Gov. Chris Christie unveiled legislation this morning that would allow private companies to run five chronically failing New Jersey schools through a public-private partnership pilot program.
Only districts with low-performing schools will qualify to participate in the program, and participation will require support from local boards of education. The legislation will allow for-profit companies to manage the schools.
Christie made the announcement at Camden’s Lanning Square Elementary School alongside Mayor Dana Redd, a Democrat who has worked with the Republican governor on education issues.
"This pilot program will provide an innovative alternative for those children who need it most, bolstering our efforts to ensure opportunity for every child in our state," Christie said. "This program will begin to restore hope in communities where failing schools deny children hope and opportunity."
Christie’s acting education commissioner, Christopher Cerf, has experience in public-private school partnerships. He previously led Edison Schools, a for-profit company that became the largest private-sector manager of public schools. Cerf left the company, now called EdisonLearning, in 2005.
Christie is also connected to for-profit education companies, including Cerf’s.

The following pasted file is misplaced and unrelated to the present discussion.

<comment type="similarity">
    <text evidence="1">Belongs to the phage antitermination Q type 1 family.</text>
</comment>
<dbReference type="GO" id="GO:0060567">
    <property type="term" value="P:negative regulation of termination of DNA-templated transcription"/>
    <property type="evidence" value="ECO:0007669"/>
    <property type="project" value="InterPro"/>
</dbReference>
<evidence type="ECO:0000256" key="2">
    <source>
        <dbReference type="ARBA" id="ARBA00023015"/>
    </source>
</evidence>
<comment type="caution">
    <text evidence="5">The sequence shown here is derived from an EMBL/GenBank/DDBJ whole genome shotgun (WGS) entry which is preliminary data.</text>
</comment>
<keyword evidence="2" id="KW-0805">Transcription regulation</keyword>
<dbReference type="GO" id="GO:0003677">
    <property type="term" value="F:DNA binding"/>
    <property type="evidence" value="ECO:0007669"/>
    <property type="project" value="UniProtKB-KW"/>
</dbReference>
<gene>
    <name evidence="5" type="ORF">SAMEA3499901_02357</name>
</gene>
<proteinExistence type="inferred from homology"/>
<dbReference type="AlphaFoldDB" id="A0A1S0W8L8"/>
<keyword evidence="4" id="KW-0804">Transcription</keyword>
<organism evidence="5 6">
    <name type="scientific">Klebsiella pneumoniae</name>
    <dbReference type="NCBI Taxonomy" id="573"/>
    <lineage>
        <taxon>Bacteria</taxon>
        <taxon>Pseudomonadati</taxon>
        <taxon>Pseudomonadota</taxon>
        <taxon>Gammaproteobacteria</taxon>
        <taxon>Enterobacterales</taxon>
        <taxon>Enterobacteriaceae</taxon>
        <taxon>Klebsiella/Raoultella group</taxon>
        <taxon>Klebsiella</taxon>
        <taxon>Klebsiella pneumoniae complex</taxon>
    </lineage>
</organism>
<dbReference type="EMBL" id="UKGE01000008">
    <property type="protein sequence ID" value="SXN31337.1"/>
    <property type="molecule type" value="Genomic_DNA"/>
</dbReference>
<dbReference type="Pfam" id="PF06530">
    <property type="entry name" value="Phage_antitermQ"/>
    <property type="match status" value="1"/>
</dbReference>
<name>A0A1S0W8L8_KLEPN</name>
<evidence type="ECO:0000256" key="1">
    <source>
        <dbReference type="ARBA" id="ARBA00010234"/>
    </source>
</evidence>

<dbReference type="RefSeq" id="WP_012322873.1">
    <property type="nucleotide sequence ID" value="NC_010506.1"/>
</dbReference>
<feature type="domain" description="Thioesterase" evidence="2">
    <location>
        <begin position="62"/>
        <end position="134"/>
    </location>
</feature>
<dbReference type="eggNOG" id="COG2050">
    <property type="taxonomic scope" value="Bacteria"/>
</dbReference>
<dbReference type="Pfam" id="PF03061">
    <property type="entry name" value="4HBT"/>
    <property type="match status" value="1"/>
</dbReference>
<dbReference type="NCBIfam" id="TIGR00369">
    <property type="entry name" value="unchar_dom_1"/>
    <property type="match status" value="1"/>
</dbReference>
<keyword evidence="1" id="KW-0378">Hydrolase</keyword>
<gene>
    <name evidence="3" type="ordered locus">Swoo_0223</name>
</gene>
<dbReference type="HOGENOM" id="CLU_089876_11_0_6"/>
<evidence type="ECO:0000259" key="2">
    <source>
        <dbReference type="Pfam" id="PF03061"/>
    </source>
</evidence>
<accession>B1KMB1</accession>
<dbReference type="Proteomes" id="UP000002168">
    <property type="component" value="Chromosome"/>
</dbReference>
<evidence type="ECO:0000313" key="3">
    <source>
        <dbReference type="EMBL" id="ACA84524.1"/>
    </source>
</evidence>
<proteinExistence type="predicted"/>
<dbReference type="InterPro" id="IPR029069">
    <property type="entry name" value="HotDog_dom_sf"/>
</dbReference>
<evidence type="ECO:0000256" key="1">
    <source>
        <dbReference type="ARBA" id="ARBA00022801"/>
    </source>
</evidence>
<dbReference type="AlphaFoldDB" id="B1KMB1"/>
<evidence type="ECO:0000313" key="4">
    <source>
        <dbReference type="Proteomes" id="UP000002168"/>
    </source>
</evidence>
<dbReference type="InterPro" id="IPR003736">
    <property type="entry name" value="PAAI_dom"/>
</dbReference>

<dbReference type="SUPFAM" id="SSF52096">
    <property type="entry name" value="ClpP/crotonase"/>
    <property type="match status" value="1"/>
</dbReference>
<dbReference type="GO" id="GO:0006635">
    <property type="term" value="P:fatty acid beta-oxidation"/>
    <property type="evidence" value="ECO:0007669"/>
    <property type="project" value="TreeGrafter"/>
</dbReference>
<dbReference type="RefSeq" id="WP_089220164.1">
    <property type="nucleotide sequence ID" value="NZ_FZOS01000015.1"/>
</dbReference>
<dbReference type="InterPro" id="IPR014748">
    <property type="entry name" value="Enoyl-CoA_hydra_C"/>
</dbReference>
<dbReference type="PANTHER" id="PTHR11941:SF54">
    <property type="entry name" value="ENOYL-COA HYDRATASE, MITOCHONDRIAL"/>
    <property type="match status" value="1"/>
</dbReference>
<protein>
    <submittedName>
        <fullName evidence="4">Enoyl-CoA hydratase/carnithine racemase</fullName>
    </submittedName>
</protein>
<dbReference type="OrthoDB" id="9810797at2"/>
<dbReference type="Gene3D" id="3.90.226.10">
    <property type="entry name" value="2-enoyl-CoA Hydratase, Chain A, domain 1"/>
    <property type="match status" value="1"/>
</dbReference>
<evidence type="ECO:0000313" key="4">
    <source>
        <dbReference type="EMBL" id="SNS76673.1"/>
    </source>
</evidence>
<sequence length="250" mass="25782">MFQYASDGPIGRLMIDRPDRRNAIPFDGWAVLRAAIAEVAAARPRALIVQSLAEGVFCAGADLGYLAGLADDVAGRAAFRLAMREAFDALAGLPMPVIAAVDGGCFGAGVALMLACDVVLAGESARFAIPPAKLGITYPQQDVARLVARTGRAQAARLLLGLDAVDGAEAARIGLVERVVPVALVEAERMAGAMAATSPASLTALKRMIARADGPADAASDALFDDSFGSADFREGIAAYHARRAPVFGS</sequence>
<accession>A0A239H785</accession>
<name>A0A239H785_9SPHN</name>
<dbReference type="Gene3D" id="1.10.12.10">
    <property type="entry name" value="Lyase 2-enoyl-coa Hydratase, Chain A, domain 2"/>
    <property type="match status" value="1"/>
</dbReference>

From 1999 to 2001, Christie was a registered lobbyist at a law firm that lobbied New Jersey government on behalf of Edison Schools, according to filings with the state Election Law Enforcement Commission. While the firm was representing the multinational education company, Chris Cerf was its general counsel.
The firm, Dughi, Hewit and Palatucci, also represented Mosaica Education, a for-profit charter school operator, and the University of Phoenix, a for-profit online university. At the time, the firm listed two lobbyists, Christie and William Palatucci, a longtime political ally of the governor who is a named partner in the firm.
Christie paying back his natural constituency - for profit school operators.
Ultimately, they'll want to turn all urban school systems over to private operators.
He may get away with it.
After all, we have a president and a secretary of education who promote the same policies.